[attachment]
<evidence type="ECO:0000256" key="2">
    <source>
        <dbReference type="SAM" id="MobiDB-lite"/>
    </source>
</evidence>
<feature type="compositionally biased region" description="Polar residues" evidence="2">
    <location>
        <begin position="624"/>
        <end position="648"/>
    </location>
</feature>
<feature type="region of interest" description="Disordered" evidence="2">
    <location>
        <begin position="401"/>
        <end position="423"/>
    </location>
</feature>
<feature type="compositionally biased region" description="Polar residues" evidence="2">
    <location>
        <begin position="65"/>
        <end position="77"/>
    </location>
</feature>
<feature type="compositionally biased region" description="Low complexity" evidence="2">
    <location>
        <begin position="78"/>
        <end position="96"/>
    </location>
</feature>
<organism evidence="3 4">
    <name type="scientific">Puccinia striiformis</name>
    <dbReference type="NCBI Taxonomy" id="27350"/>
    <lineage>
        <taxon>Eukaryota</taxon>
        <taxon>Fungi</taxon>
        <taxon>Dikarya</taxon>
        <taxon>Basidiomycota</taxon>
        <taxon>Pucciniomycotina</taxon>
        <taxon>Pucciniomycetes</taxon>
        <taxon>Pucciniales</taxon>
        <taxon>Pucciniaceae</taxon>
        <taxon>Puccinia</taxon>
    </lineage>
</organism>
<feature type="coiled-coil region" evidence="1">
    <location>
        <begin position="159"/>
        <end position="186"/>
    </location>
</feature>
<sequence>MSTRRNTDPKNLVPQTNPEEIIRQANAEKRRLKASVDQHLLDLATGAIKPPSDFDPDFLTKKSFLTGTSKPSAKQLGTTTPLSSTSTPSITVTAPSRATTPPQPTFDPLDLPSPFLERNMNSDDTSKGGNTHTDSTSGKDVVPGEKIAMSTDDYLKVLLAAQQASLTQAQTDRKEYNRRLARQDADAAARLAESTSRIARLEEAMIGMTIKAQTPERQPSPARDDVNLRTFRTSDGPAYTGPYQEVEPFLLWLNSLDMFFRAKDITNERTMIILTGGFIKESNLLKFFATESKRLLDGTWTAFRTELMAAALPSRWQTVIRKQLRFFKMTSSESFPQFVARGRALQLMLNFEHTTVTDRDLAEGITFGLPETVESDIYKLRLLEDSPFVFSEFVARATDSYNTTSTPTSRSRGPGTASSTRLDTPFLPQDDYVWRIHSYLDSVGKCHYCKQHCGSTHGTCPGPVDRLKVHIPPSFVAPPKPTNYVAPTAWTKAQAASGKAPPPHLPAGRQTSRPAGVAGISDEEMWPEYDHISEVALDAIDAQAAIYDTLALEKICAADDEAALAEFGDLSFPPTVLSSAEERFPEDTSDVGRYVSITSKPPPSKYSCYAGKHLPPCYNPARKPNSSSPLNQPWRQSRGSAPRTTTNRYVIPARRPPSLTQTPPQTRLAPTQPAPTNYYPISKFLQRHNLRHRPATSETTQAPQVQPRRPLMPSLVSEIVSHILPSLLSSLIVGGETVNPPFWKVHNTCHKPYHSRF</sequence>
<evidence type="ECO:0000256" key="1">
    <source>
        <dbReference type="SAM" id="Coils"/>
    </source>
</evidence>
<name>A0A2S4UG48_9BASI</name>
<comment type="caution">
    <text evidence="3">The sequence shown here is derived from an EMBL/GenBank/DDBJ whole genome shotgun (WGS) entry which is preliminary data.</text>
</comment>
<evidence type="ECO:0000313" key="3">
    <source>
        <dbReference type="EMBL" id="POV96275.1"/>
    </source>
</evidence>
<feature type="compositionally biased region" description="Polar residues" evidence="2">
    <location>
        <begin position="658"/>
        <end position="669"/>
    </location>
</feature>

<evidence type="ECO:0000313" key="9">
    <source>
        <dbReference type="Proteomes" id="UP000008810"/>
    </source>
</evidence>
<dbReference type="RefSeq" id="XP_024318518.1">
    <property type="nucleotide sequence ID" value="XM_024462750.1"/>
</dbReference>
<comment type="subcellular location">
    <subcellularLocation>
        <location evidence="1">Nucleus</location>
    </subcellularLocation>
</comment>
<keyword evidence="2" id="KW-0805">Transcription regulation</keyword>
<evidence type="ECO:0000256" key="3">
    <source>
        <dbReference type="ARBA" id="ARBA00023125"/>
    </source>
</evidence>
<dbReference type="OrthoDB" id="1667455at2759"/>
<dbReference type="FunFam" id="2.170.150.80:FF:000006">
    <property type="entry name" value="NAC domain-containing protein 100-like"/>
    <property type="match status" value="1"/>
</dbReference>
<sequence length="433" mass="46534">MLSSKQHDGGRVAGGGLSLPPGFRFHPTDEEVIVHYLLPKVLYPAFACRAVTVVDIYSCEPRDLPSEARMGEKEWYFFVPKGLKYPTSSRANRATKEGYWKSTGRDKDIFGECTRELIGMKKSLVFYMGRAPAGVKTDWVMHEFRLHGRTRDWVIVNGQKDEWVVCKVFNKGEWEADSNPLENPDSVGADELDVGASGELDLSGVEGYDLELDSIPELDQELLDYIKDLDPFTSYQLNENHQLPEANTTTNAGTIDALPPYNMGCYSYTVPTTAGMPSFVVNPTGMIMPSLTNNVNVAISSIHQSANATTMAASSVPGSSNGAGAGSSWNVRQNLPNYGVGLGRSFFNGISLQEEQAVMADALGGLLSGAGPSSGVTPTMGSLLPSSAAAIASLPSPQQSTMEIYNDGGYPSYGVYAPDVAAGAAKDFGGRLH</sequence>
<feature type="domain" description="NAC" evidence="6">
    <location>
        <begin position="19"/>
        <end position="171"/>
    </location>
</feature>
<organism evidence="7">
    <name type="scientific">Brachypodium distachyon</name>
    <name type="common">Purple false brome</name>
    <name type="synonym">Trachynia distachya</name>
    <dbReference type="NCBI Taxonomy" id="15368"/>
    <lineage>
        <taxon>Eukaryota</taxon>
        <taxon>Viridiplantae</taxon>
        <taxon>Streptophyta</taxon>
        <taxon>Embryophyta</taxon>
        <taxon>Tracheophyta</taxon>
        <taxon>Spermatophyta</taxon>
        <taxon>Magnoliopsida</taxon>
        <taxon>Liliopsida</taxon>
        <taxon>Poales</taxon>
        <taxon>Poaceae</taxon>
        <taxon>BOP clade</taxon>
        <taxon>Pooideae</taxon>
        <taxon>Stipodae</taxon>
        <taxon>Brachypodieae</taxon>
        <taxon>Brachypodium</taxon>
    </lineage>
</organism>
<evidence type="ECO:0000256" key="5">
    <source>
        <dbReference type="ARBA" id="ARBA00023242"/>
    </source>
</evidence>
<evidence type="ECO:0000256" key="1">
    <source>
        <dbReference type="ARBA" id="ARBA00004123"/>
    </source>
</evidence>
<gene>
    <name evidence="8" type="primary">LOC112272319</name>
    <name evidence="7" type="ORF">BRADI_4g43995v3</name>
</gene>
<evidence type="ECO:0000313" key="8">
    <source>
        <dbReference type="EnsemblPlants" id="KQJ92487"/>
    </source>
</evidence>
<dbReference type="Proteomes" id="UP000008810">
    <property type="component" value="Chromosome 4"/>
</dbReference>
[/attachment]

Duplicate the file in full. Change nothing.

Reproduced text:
<evidence type="ECO:0000256" key="2">
    <source>
        <dbReference type="SAM" id="MobiDB-lite"/>
    </source>
</evidence>
<feature type="compositionally biased region" description="Polar residues" evidence="2">
    <location>
        <begin position="624"/>
        <end position="648"/>
    </location>
</feature>
<feature type="region of interest" description="Disordered" evidence="2">
    <location>
        <begin position="401"/>
        <end position="423"/>
    </location>
</feature>
<feature type="compositionally biased region" description="Polar residues" evidence="2">
    <location>
        <begin position="65"/>
        <end position="77"/>
    </location>
</feature>
<feature type="compositionally biased region" description="Low complexity" evidence="2">
    <location>
        <begin position="78"/>
        <end position="96"/>
    </location>
</feature>
<organism evidence="3 4">
    <name type="scientific">Puccinia striiformis</name>
    <dbReference type="NCBI Taxonomy" id="27350"/>
    <lineage>
        <taxon>Eukaryota</taxon>
        <taxon>Fungi</taxon>
        <taxon>Dikarya</taxon>
        <taxon>Basidiomycota</taxon>
        <taxon>Pucciniomycotina</taxon>
        <taxon>Pucciniomycetes</taxon>
        <taxon>Pucciniales</taxon>
        <taxon>Pucciniaceae</taxon>
        <taxon>Puccinia</taxon>
    </lineage>
</organism>
<feature type="coiled-coil region" evidence="1">
    <location>
        <begin position="159"/>
        <end position="186"/>
    </location>
</feature>
<sequence>MSTRRNTDPKNLVPQTNPEEIIRQANAEKRRLKASVDQHLLDLATGAIKPPSDFDPDFLTKKSFLTGTSKPSAKQLGTTTPLSSTSTPSITVTAPSRATTPPQPTFDPLDLPSPFLERNMNSDDTSKGGNTHTDSTSGKDVVPGEKIAMSTDDYLKVLLAAQQASLTQAQTDRKEYNRRLARQDADAAARLAESTSRIARLEEAMIGMTIKAQTPERQPSPARDDVNLRTFRTSDGPAYTGPYQEVEPFLLWLNSLDMFFRAKDITNERTMIILTGGFIKESNLLKFFATESKRLLDGTWTAFRTELMAAALPSRWQTVIRKQLRFFKMTSSESFPQFVARGRALQLMLNFEHTTVTDRDLAEGITFGLPETVESDIYKLRLLEDSPFVFSEFVARATDSYNTTSTPTSRSRGPGTASSTRLDTPFLPQDDYVWRIHSYLDSVGKCHYCKQHCGSTHGTCPGPVDRLKVHIPPSFVAPPKPTNYVAPTAWTKAQAASGKAPPPHLPAGRQTSRPAGVAGISDEEMWPEYDHISEVALDAIDAQAAIYDTLALEKICAADDEAALAEFGDLSFPPTVLSSAEERFPEDTSDVGRYVSITSKPPPSKYSCYAGKHLPPCYNPARKPNSSSPLNQPWRQSRGSAPRTTTNRYVIPARRPPSLTQTPPQTRLAPTQPAPTNYYPISKFLQRHNLRHRPATSETTQAPQVQPRRPLMPSLVSEIVSHILPSLLSSLIVGGETVNPPFWKVHNTCHKPYHSRF</sequence>
<evidence type="ECO:0000256" key="1">
    <source>
        <dbReference type="SAM" id="Coils"/>
    </source>
</evidence>
<name>A0A2S4UG48_9BASI</name>
<comment type="caution">
    <text evidence="3">The sequence shown here is derived from an EMBL/GenBank/DDBJ whole genome shotgun (WGS) entry which is preliminary data.</text>
</comment>
<evidence type="ECO:0000313" key="3">
    <source>
        <dbReference type="EMBL" id="POV96275.1"/>
    </source>
</evidence>
<feature type="compositionally biased region" description="Polar residues" evidence="2">
    <location>
        <begin position="658"/>
        <end position="669"/>
    </location>
</feature>

<evidence type="ECO:0000313" key="9">
    <source>
        <dbReference type="Proteomes" id="UP000008810"/>
    </source>
</evidence>
<dbReference type="RefSeq" id="XP_024318518.1">
    <property type="nucleotide sequence ID" value="XM_024462750.1"/>
</dbReference>
<comment type="subcellular location">
    <subcellularLocation>
        <location evidence="1">Nucleus</location>
    </subcellularLocation>
</comment>
<keyword evidence="2" id="KW-0805">Transcription regulation</keyword>
<evidence type="ECO:0000256" key="3">
    <source>
        <dbReference type="ARBA" id="ARBA00023125"/>
    </source>
</evidence>
<dbReference type="OrthoDB" id="1667455at2759"/>
<dbReference type="FunFam" id="2.170.150.80:FF:000006">
    <property type="entry name" value="NAC domain-containing protein 100-like"/>
    <property type="match status" value="1"/>
</dbReference>
<sequence length="433" mass="46534">MLSSKQHDGGRVAGGGLSLPPGFRFHPTDEEVIVHYLLPKVLYPAFACRAVTVVDIYSCEPRDLPSEARMGEKEWYFFVPKGLKYPTSSRANRATKEGYWKSTGRDKDIFGECTRELIGMKKSLVFYMGRAPAGVKTDWVMHEFRLHGRTRDWVIVNGQKDEWVVCKVFNKGEWEADSNPLENPDSVGADELDVGASGELDLSGVEGYDLELDSIPELDQELLDYIKDLDPFTSYQLNENHQLPEANTTTNAGTIDALPPYNMGCYSYTVPTTAGMPSFVVNPTGMIMPSLTNNVNVAISSIHQSANATTMAASSVPGSSNGAGAGSSWNVRQNLPNYGVGLGRSFFNGISLQEEQAVMADALGGLLSGAGPSSGVTPTMGSLLPSSAAAIASLPSPQQSTMEIYNDGGYPSYGVYAPDVAAGAAKDFGGRLH</sequence>
<feature type="domain" description="NAC" evidence="6">
    <location>
        <begin position="19"/>
        <end position="171"/>
    </location>
</feature>
<organism evidence="7">
    <name type="scientific">Brachypodium distachyon</name>
    <name type="common">Purple false brome</name>
    <name type="synonym">Trachynia distachya</name>
    <dbReference type="NCBI Taxonomy" id="15368"/>
    <lineage>
        <taxon>Eukaryota</taxon>
        <taxon>Viridiplantae</taxon>
        <taxon>Streptophyta</taxon>
        <taxon>Embryophyta</taxon>
        <taxon>Tracheophyta</taxon>
        <taxon>Spermatophyta</taxon>
        <taxon>Magnoliopsida</taxon>
        <taxon>Liliopsida</taxon>
        <taxon>Poales</taxon>
        <taxon>Poaceae</taxon>
        <taxon>BOP clade</taxon>
        <taxon>Pooideae</taxon>
        <taxon>Stipodae</taxon>
        <taxon>Brachypodieae</taxon>
        <taxon>Brachypodium</taxon>
    </lineage>
</organism>
<evidence type="ECO:0000256" key="5">
    <source>
        <dbReference type="ARBA" id="ARBA00023242"/>
    </source>
</evidence>
<evidence type="ECO:0000256" key="1">
    <source>
        <dbReference type="ARBA" id="ARBA00004123"/>
    </source>
</evidence>
<gene>
    <name evidence="8" type="primary">LOC112272319</name>
    <name evidence="7" type="ORF">BRADI_4g43995v3</name>
</gene>
<evidence type="ECO:0000313" key="8">
    <source>
        <dbReference type="EnsemblPlants" id="KQJ92487"/>
    </source>
</evidence>
<dbReference type="Proteomes" id="UP000008810">
    <property type="component" value="Chromosome 4"/>
</dbReference>